What is no-fault divorce?
The UK laws of divorce have not been reformed since their introduction in 1969. However, there was a move and introduction to no–fault divorce shortly after 1970.
No-fault divorce is a divorce in which the dissolution of a marriage does not require a showing of wrong-doing by either party.
Laws providing for no-fault divorce allow a family court or other court to grant a divorce in response to a petition by either party to the marriage without requiring the petitioner to provide evidence that the respondent has committed a breach of the marital contract.
Laws providing for no-fault divorce also often limit the potential legal defenses of a respondent who would prefer to remain married. At present, couples can be legally parted within six months if one party is shown to be at fault. The most common grounds are unreasonable behavior, which can include committing adultery or devoting too much time to one’s career.
Yet more and more valid reasons are diminishing through no-fault divorces.
One case consists of a judge ruling against a woman who argued at the Court of Appeal that her husband shouldn’t have been allowed to divorce her over ‘trivial’ matters. She did not want the divorce and wanted to fight for her marriage but it was ruled against her.
She is one of many. No-fault laws take away the need to find fault. No-fault divorce law gives either party the freedom to file for divorce with only the claim of “irreconcilable differences.”
Two sides to the story
Jill Kirby, who writes about family life, said: ‘The less the courts consider fault in divorce, the greater the sense of injustice felt by the spouse who thinks he or she was not to blame. If one partner abandons the other, that should be taken into account. When it comes to dividing possessions, it is extraordinary that no account is taken of adultery or other fault.”
Owen Bowcott, a legal affairs correspondent at guardian.com, tends to take a different view. He states: “In the 19th century and for much of the 20th, divorce was a matter of social status – it mattered whether you were divorced or not. If you were, it was important to demonstrate that you were the ‘innocent’ party.
Yet society has now moved away from viewing divorce as shameful, removing the need for one partner to be deemed “innocent” to keep their social status.”
“I am a strong believer in marriage. But I see no good arguments against no-fault divorce.”
Pros and cons?
According to Cathy Meyer, an About.com guide, there are examples of positive and negatives of a no-fault divorce.
Positives of no-fault divorce
- States in America that have adopted the no-divorce law have seen a decline in the rates of domestic violence. These laws have been said to empower a man or woman in an abusive marriage and make it easier to leave.
- It also shortens the length of time it takes to obtain a divorce, which in turn shortens the amount of time in a stressful situation.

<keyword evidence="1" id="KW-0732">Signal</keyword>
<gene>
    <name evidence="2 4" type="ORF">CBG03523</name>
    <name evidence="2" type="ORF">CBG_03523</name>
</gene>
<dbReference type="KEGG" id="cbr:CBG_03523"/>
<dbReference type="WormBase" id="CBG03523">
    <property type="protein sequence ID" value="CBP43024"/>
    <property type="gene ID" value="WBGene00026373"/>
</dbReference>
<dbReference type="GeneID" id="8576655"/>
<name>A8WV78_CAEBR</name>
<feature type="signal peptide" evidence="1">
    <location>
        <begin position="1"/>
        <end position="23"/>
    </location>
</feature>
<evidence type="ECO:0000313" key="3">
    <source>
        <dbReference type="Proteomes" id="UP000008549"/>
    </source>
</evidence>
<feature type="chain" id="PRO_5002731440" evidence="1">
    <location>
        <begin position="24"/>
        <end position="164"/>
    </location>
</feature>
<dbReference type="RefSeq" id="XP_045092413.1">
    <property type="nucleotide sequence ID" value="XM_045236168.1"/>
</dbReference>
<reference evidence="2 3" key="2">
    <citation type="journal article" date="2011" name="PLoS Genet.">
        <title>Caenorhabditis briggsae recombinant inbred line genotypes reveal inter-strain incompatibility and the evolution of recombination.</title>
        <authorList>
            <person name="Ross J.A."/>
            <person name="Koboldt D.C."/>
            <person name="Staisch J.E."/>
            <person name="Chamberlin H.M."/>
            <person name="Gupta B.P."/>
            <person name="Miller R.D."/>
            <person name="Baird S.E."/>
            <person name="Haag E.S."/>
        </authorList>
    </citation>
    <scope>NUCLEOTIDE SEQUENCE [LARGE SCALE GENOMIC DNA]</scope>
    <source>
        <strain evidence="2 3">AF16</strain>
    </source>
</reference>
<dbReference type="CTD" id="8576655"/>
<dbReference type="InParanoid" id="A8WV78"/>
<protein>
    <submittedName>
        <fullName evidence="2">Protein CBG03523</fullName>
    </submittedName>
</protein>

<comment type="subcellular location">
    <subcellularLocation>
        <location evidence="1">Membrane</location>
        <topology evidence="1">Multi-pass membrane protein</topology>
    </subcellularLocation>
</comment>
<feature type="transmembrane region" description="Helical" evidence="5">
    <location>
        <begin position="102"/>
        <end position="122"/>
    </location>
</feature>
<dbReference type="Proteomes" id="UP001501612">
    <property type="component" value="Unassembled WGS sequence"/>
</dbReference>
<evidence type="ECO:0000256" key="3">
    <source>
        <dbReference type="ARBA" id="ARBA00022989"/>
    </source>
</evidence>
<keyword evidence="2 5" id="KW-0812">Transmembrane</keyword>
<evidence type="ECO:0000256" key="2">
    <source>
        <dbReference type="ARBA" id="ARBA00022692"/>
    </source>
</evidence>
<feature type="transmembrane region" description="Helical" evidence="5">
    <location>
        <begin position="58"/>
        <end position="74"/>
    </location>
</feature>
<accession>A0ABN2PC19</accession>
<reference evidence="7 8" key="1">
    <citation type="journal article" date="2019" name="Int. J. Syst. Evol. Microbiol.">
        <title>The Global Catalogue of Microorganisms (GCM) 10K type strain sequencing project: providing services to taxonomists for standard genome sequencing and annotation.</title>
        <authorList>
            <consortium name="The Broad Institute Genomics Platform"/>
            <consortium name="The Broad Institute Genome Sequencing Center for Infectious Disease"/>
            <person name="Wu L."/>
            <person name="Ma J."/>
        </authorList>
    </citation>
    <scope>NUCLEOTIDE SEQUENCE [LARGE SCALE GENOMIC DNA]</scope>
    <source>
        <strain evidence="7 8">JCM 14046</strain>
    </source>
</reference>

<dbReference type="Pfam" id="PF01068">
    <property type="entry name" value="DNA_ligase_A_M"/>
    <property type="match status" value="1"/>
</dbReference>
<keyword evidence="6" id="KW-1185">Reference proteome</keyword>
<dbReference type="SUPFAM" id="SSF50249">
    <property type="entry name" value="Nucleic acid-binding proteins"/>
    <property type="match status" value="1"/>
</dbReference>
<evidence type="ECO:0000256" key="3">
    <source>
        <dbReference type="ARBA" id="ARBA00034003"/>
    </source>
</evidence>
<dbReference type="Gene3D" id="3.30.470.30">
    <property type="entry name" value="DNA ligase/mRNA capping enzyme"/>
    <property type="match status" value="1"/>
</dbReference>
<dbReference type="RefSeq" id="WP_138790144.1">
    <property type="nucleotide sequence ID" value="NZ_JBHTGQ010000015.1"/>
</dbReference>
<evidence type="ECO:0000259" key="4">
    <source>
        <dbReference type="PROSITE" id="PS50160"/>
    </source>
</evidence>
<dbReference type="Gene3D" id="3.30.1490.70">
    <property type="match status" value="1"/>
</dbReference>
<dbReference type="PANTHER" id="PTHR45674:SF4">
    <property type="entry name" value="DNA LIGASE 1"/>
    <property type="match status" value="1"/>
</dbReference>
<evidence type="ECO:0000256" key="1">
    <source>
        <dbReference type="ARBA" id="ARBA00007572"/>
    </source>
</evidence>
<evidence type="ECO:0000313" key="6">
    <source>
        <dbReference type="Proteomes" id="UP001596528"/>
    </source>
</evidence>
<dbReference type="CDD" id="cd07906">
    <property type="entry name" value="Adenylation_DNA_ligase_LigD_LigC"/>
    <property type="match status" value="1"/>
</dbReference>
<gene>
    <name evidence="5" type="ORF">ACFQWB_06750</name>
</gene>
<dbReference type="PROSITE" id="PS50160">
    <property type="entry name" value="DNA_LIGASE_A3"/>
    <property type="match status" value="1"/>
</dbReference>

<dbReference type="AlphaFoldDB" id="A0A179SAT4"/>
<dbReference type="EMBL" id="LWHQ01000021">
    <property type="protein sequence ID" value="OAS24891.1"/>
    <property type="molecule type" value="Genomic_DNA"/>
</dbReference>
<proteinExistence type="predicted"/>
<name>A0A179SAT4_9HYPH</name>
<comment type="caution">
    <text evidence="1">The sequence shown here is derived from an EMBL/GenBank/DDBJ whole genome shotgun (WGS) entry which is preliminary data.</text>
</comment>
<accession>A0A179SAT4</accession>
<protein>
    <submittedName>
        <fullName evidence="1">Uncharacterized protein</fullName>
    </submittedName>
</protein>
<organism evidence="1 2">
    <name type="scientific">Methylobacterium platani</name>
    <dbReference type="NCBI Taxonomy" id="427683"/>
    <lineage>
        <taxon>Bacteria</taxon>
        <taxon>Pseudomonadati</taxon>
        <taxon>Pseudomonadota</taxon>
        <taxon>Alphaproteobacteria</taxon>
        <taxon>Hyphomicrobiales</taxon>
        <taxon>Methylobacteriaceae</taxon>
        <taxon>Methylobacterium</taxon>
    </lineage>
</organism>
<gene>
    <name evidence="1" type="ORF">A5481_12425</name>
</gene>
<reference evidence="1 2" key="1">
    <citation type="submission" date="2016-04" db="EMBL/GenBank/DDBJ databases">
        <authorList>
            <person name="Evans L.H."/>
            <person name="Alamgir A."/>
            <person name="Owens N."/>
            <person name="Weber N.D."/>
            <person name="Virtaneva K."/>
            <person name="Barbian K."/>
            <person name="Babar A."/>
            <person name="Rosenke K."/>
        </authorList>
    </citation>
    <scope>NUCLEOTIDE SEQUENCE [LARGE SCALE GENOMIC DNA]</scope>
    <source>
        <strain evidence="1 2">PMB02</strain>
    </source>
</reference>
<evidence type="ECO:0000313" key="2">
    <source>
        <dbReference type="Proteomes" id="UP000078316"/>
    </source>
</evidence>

Negatives of no-fault divorce
- It takes away control from a spouse that is objective towards the divorce
- It gives more power to family court judges in deciding issues such as custody, splitting marital assets and spousal support. When there is no one at fault, a judge’s decisions are based solely on his feelings — which are not always objective.
- The family court system’s allegiance that was once with the institution of marriage is now with the institution of divorce. Family courts used to put effort into protecting the sanctity of marriage: now the main concern is to make divorce quick and easy and get it off the docket.
The “family” court system
It is disturbing to see how the family court system has now completely flipped its allegiance simply because they were tired of dealing with feuding couples. Highlighting the word “family” in their name shows strong contradiction in that now what they are supporting is the exact opposite of the word.
When divorce laws originated, grounds for the divorce had to be established; but now if one party of the marriage wants out, it is permitted despite how the other party feels about it.”
According to Cathy Meyer, an About.com guide, a few states in America such as Louisiana, Arkansas and Arizona have now passed laws that give couples the option to choose, before they marry, which laws they would want to apply to their divorce should the marriage end.
They can choose between “covenant marriage” or the no-fault option. In covenant marriage, couples agree to pre-marital counseling and to limit the grounds and options should they decide to divorce.
Reading this, in my opinion, describes to me a loss of value in the vows and promises that are made to each other on the day of marriage, therefore a loss of value in marriage itself. Family court judge Randall Hekman said, “It is easier to divorce my wife of 26 years than to fire someone I hired one week ago. The person I hire has more legal clout than my wife of 26 years. That’s wrong.”
Once the value of marriage has lessened, more and more spouses are not bothered by the difficulty in divorce: therefore, unfortunately, they are often no longer willing to invest as much time and energy into saving their marriage.
So what does this mean to us?
There are many angles with which no-fault divorce can be observed from. The side of the divorce that a person is standing on will determine their opinion. Perhaps another important question we should be asking ourselves is: What does marriage mean to us?
Is no-fault divorce allowing relief in the stressful situation of divorce? Or is it encouraging a lack of need to fight for marriages?
Marriage is not something that should be entered without the utmost care and intention to abide by the promises that are made on the day one says ‘I do.’